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IN POUR EPISTLES TO SEVERAL PERSONS.
Mean though I am, not wholly so,
to be a little more particular concerning each of Since quicken'd by thy breath;
these projected books. O lead me where soe'er I go,
The first, as it treats of man in the abstract, Through this day's life or death.
and considers him in general under every of his This day, be bread and peace my lot:
relations, becomes the foundation, and furnishes All else beneath the Sun,
out the subjects, of the three following ; so that Thou know'st if best bestow'd or not,
The second book was to take up again the first And let thy will be done.
and second epistles of the first book, and treats
of man in his intellectual capacity at large, as has To thee, whose temple is all space,
been explained above. Of this only a small part Whose altar, earth, sea, skies!
of the conclusion (which, as we said, was to have One chorus let all being raise !
contained a satire against the misapplication of All Nature's incense rise!
wit and learning) may be found in the tinurth book of the Dunciad, and up and down, occa. sionally, in the other three.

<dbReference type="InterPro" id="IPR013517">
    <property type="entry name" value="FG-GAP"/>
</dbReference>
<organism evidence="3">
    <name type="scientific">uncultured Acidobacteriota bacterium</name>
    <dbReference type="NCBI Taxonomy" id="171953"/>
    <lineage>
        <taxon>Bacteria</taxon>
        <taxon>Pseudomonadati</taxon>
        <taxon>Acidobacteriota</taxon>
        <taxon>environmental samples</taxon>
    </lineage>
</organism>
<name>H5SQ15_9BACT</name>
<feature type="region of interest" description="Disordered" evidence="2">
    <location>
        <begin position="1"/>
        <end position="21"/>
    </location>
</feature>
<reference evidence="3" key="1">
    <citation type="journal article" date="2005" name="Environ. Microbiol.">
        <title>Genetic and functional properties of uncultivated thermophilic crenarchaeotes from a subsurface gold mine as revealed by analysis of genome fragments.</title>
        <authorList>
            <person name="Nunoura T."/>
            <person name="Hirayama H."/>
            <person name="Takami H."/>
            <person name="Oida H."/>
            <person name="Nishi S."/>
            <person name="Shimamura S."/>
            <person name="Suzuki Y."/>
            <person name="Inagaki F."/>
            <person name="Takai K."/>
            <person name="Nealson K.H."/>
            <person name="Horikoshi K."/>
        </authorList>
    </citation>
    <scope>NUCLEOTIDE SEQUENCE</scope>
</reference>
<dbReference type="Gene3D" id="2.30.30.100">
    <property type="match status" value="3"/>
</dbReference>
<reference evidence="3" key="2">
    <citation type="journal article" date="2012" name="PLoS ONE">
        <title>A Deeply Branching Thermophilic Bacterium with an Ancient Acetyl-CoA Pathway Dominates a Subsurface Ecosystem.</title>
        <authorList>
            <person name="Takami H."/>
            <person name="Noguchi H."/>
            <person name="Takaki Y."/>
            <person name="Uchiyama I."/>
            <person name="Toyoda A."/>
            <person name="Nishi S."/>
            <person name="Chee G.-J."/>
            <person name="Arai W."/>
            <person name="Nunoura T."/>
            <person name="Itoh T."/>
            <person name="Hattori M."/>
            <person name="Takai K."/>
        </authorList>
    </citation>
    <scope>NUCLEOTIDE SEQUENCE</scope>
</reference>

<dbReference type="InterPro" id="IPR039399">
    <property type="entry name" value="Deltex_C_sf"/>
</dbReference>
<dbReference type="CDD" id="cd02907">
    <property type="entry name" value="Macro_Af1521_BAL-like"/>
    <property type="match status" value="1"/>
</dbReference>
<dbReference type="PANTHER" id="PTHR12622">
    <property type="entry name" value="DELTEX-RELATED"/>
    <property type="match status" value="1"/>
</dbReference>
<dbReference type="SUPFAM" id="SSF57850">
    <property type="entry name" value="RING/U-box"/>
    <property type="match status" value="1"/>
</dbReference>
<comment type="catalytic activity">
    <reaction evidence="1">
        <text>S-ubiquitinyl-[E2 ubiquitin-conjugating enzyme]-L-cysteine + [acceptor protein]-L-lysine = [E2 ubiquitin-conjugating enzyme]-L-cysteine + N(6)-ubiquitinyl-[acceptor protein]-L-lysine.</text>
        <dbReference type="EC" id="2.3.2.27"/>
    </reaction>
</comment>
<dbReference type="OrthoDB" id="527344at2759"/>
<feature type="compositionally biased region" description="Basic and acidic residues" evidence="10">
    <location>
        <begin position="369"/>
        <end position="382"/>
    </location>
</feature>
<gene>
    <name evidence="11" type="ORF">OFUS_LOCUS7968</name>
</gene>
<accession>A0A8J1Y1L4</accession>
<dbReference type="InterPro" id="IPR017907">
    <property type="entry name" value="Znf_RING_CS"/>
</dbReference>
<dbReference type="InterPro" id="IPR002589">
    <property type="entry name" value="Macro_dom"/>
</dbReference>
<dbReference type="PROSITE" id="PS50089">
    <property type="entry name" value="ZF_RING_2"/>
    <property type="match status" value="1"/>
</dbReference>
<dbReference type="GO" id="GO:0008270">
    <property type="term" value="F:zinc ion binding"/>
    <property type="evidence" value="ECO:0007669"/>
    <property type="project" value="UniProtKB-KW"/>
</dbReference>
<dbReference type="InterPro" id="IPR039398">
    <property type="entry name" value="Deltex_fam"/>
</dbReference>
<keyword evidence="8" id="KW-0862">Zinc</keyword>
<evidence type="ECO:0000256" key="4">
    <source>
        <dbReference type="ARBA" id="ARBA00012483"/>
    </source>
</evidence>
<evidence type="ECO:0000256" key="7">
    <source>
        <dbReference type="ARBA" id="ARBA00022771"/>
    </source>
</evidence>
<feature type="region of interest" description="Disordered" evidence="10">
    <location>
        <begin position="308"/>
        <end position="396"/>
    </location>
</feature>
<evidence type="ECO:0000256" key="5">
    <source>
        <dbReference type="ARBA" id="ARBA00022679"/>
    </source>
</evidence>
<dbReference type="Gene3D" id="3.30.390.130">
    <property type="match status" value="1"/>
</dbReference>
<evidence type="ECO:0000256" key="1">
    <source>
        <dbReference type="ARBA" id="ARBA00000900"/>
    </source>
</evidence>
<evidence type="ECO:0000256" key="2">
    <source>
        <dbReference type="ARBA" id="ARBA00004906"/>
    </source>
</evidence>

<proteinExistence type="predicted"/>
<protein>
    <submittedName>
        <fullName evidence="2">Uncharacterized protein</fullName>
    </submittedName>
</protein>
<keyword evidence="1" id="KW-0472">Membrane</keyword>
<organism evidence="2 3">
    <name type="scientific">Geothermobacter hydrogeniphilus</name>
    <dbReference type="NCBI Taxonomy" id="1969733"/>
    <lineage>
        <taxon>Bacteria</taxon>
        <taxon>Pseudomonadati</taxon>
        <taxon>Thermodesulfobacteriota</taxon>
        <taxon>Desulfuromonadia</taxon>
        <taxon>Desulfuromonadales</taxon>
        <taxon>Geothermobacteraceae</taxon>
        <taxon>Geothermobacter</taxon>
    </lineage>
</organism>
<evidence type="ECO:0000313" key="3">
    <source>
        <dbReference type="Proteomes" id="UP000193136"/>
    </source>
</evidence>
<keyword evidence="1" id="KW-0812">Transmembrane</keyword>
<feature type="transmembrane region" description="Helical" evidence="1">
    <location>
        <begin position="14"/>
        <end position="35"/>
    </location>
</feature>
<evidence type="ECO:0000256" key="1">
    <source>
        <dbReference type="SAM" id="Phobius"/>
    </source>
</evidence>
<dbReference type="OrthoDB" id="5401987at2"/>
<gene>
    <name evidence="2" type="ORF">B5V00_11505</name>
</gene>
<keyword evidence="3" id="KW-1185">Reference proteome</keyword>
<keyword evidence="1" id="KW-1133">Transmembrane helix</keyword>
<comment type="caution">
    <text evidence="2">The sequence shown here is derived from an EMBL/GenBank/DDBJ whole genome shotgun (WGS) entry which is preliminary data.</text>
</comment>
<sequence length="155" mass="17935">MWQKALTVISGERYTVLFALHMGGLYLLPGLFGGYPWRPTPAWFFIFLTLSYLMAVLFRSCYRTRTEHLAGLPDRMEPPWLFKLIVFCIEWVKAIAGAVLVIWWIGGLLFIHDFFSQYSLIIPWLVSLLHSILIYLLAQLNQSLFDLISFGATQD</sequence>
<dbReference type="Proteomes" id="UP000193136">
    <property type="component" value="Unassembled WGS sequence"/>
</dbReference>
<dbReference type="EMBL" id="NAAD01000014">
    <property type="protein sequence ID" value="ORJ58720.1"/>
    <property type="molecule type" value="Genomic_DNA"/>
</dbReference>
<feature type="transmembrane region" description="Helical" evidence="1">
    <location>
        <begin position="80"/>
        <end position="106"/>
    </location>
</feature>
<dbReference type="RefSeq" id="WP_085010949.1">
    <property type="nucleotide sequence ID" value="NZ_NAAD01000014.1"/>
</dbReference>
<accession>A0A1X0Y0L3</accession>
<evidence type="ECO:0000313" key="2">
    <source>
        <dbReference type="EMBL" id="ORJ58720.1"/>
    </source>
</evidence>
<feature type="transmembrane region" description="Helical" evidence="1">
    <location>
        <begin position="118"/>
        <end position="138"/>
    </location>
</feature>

The third book, in like manner, was to reMORAL ESSAYS,
assunie the subject of the third epistle of the first, which treats of man in his social, political, and
religious capacity. But this part the poet afterEst brevitate opus, ut currat sententia, neu se wards conceived might be best executed in an Impediat verbis lassas onerantibus aures:
epic poem, as the action would make it more aniEt's rinone opus est modo tristi, sæpe jocoso, mated, and the fable less invidious; in which ail Defendente vicem modo Rhetoris atque Poëtæ, the great principles of true and false goveruments Interdum urbani, parcentis viribus, atque and religions should be chiefly delivered in feigned Extenuantis eas consultò.
The fourth and last book was to pursue the ADVERTISEMENT.
subject of the fourth epistle of the first, and treats
of ethics, or practical morality; and would have The Essay on Man was intended to have been com- consisted of many members; of which the four prised in four books;
following epistles were detached portions; the two The first of which, the author has given us un tirst, on the characters of men and women, der that title, in four epistles.
being the introductory part of this concluding The second was to have consisted of the same book. number: 1. Of the extent and limits of human reason. 2. Of those arts and sciences, and of the parts of them, which are useful, and there